As President and Vice President, they understand the principle of federal governance, that people are policy. Therefore, they've made skillful appointments in key energy Cabinet posts, as well as regulatory agencies like the Federal Energy Regulatory Commission. I give thanks to God these people are there with this knowledge during this critical time, when it is needed the most. And I give thanks that they have that knowledge at the top.
One cautionary note, though, is that the resolve at the top needs to be translated down to the folks in the regional federal offices that we deal with in the states and who may impose new, unreasonable regulatory burdens on energy production because they haven't gotten the word.
One example is the Environmental Protection Agency in our producing region. This administration can also act through regulatory relief, though, to encourage the rebuilding of needed energy infrastructure while the Congress completes the complementary legislative package. The FERC has already started down that road.
The Bush team put together a plan that focuses on rebuilding our failing energy infrastructure. Much of that plan is included in legislation that has passed the House. Contrary to some of the media reports, it does provide the needed diversification by encouraging development of all forms of energy, including alternative energy sources. It also calls for conservation and provides more help to the working poor to help them through this rebuilding period.
The ball is now in the Senate's court, and they need to act quickly and boldly.
Improving the President's Energy Plan
Would I tweak the President's plan or the House bill? Sure. While the President's plan had incentives for exploration and production of oil and natural gas through federal lands, which the Senate must support, including ANWR, the final House package added necessary support for domestic production in mature provinces such as Illinois, Texas, Oklahoma, California, and Kansas.
Most of the wells in these areas are called marginally economic wells. They produce only a few barrels a day, or they are so expensive to produce that they're marginally economic. Yet they account for 40 percent of our domestic oil production.
In order to keep them operating and to get more, we need to provide a marginal well tax credit that will keep them in operation. We have done this in Oklahoma and in other producing states at the state level, and there is a study that came out Wednesday of this week, done by the Interstate Oil and Gas Compact Commission, that confirms that it has saved much domestic production just by acting at the state level. We need the support at the federal level as well.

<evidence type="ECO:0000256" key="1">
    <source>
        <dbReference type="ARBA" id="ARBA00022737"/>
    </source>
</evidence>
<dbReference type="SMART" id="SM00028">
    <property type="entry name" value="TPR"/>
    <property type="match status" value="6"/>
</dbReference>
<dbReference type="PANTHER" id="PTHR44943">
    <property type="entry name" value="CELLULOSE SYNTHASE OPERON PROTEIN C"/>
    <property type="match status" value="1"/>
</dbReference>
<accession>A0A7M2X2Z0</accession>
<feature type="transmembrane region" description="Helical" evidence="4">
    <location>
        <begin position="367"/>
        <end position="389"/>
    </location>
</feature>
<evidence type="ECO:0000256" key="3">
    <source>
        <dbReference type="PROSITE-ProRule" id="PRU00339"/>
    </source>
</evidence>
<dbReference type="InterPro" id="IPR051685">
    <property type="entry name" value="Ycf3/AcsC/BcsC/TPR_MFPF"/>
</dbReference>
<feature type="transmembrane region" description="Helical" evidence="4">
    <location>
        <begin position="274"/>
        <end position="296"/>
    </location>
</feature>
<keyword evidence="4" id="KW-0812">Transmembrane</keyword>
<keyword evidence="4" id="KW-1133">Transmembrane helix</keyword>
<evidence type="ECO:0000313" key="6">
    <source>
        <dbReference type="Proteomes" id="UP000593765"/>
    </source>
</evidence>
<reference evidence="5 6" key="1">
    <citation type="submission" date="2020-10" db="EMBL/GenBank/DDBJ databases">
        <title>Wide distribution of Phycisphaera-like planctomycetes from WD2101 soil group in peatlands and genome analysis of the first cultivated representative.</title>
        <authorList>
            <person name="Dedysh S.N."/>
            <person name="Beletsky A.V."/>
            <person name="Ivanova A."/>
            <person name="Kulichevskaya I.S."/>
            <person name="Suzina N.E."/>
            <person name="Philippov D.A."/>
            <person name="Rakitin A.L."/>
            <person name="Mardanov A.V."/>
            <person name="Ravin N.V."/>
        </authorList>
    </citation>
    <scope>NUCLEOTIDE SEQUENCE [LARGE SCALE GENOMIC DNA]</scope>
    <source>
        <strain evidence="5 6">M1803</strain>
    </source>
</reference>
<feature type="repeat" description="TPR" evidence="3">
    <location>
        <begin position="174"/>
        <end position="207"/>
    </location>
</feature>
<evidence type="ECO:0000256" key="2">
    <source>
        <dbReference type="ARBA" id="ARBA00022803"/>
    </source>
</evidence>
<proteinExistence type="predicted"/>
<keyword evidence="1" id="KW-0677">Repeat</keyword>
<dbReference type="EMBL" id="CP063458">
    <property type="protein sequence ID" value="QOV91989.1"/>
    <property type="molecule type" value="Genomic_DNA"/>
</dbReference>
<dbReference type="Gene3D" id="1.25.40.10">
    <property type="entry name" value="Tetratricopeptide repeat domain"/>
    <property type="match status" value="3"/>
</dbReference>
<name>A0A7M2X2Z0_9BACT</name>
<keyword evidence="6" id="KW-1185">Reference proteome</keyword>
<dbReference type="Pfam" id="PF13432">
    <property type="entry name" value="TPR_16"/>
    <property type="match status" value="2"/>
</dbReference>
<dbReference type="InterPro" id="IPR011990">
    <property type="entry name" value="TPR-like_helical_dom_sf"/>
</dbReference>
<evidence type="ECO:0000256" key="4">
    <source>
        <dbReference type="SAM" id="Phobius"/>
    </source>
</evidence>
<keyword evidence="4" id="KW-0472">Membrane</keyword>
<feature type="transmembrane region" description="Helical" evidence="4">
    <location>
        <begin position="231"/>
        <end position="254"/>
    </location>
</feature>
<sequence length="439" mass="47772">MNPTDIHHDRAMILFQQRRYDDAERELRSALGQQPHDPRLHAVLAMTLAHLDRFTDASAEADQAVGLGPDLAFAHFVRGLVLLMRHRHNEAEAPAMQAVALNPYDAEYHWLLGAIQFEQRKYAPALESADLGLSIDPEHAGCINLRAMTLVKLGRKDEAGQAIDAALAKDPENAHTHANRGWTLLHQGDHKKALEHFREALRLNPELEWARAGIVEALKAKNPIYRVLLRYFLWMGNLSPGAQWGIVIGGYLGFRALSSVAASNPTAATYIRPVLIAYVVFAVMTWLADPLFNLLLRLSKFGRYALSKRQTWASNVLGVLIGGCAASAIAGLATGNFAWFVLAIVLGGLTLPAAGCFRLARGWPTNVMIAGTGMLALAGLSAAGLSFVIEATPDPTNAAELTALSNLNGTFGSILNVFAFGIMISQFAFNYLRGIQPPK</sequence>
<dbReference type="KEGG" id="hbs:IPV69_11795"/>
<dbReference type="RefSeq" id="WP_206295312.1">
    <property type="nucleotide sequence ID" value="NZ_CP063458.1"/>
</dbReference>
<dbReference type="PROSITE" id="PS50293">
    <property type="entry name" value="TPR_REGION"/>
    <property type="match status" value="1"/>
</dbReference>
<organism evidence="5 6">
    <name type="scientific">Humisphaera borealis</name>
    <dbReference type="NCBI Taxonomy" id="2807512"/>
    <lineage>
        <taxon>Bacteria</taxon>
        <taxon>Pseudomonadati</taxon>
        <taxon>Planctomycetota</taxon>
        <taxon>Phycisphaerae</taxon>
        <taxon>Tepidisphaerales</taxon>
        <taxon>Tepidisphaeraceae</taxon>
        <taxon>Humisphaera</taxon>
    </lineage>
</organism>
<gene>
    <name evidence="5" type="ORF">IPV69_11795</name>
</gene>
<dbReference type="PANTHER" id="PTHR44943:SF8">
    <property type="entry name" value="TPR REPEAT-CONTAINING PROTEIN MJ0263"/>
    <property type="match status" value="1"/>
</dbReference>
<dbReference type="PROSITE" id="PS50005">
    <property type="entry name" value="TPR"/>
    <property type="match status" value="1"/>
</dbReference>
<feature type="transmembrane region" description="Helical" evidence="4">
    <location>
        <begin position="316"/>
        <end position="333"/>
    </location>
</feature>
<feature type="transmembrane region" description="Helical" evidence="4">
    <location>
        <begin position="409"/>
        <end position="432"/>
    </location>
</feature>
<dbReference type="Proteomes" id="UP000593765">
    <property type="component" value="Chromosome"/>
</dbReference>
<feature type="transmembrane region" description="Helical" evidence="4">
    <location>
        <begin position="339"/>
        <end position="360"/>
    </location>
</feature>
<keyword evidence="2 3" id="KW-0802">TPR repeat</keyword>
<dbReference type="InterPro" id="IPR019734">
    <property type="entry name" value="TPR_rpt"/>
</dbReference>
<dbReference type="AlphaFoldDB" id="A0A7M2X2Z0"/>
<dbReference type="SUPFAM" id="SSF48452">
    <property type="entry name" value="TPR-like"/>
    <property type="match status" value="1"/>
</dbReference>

The House-passed bill also allows for the deduction of legitimate expenses involved in energy exploration and production. In addition--and this is something new that I keep pushing because I think it's critically important in encouraging new technology--expand the existing Enhanced Oil Recovery Credit to allow for greater technology development and greater environmental comfort for those of us who live in these states.
The President's plan also points out the need to expand refinery capacity. Among other recommendations, it called for a study of boutique fuels. Surely it is time now to act, not study. I support legislation to stop the practice of endless boutique fuels being required of refineries, as well as other efforts specifically targeted to providing incentives for refinery expansion, not contraction.
Finally, the moratorium on offshore drilling should be lifted. Oklahoma has had hundreds of thousands of wells drilled and producing in an environmentally safe manner to provide this nation with energy security. We are doing the best that we can. Other states should do the same in providing for our country's needs.
The Price of Security. In April of this year, Oklahoma producers sold 185,000 barrels of oil a day. American dollars went to Americans. But in that same month, America gobbled up 862,000 barrels a day of oil from Iraq alone. American dollars went to those who support the kind of acts we saw on September 11.
As a result of our failure to do something about our crumbling domestic energy infrastructure, Americans are helping to fund acts of war against themselves. Can there be anything more tragic?
DR. FEULNER: I thank our three panelists for sharing their insights with us on three very broad, major policy areas that we'll be looking at over the course of the next months. The world has fundamentally changed as of September 11, but there are lots of areas where we can move ahead in terms of broad national agendas and hopefully move forward in terms of not only promoting America's national interests, but also preserving individual freedom and prosperity around the world.
Edwin J. Feulner, Ph.D., is President of The Heritage Foundation; Kenneth Adelman is former Director of the United States Arms Control and Disarmament Agency; David Malpass is Director, International Economics, for Bear, Stearns and Company, Inc.; Denise Bode is Chairman of the Oklahoma Corporation Commission.